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I have the FNB app thing, but it's sometimes annoying that it I sometimes forget to login to the app before I start, and then the app takes too long to log in and I have to redo the transaction. I have an issue with the app at my office that it won't work on the company wifi, I have to use mobile data.
 

supersunbird

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Someone please list the reasons for doing a sim swop? ( I'm a bit slow.....)
Stolen phone. Lost phone. Dead SIM (have had that). Faulty SIM (have had that). Macro SIM doesn't fit device, so need nano sim (have had that, don't get me started, does a micro SIM really take up SOOOOO much space that a smaller for factor had to be brought out?).
 

The_Librarian

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Stolen phone. Lost phone. Dead SIM (have had that). Faulty SIM (have had that). Macro SIM doesn't fit device, so need nano sim (have had that, don't get me started, does a micro SIM really take up SOOOOO much space that a smaller for factor had to be brought out?).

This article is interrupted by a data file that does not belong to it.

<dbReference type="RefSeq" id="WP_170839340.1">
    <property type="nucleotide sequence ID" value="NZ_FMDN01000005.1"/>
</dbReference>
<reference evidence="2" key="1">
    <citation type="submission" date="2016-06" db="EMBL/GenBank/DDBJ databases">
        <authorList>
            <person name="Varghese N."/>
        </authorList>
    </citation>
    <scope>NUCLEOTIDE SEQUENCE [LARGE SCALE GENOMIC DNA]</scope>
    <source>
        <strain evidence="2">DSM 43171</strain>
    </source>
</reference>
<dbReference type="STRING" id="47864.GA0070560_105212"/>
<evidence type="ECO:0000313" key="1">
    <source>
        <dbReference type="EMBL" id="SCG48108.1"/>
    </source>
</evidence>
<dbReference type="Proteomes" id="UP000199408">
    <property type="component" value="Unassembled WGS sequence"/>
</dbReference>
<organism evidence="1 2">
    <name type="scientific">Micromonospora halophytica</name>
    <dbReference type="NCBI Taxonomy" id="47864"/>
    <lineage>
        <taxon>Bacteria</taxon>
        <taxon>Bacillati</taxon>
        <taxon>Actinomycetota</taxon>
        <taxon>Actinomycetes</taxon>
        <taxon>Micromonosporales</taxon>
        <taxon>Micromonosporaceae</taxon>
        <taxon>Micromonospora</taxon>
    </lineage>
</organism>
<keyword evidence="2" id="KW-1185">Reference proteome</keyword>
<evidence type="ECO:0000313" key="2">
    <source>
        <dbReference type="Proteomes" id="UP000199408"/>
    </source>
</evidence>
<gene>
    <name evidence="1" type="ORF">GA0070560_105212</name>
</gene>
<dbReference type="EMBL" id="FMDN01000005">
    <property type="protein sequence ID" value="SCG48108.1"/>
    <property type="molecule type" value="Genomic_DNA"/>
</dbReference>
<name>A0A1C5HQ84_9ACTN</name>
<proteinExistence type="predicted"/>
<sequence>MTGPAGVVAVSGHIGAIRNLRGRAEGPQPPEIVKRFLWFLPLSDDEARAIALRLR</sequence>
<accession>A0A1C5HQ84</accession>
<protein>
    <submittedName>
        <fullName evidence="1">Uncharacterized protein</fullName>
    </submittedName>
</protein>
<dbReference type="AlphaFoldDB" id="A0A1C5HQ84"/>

Blame Apple and their iThings for that...
 

The_Librarian

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I have the FNB app thing, but it's sometimes annoying that it I sometimes forget to login to the app before I start, and then the app takes too long to log in and I have to redo the transaction. I have an issue with the app at my office that it won't work on the company wifi, I have to use mobile data.
Firewall at your company may be blocking something...
 

supersunbird

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Stolen phone. Lost phone. Dead SIM (have had that). Faulty SIM (have had that). Macro SIM doesn't fit device, so need nano sim (have had that, don't get me started, does a micro SIM really take up SOOOOO much space that a smaller for factor had to be brought out?).
Oh yes, another one, ex-GF ignoring my calls on a contract SIM, that I'm still paying for, for a whole day and I needed some info urgently, doing a SIM swap the next morning so that that SIM got disabled made her quickly get in touch.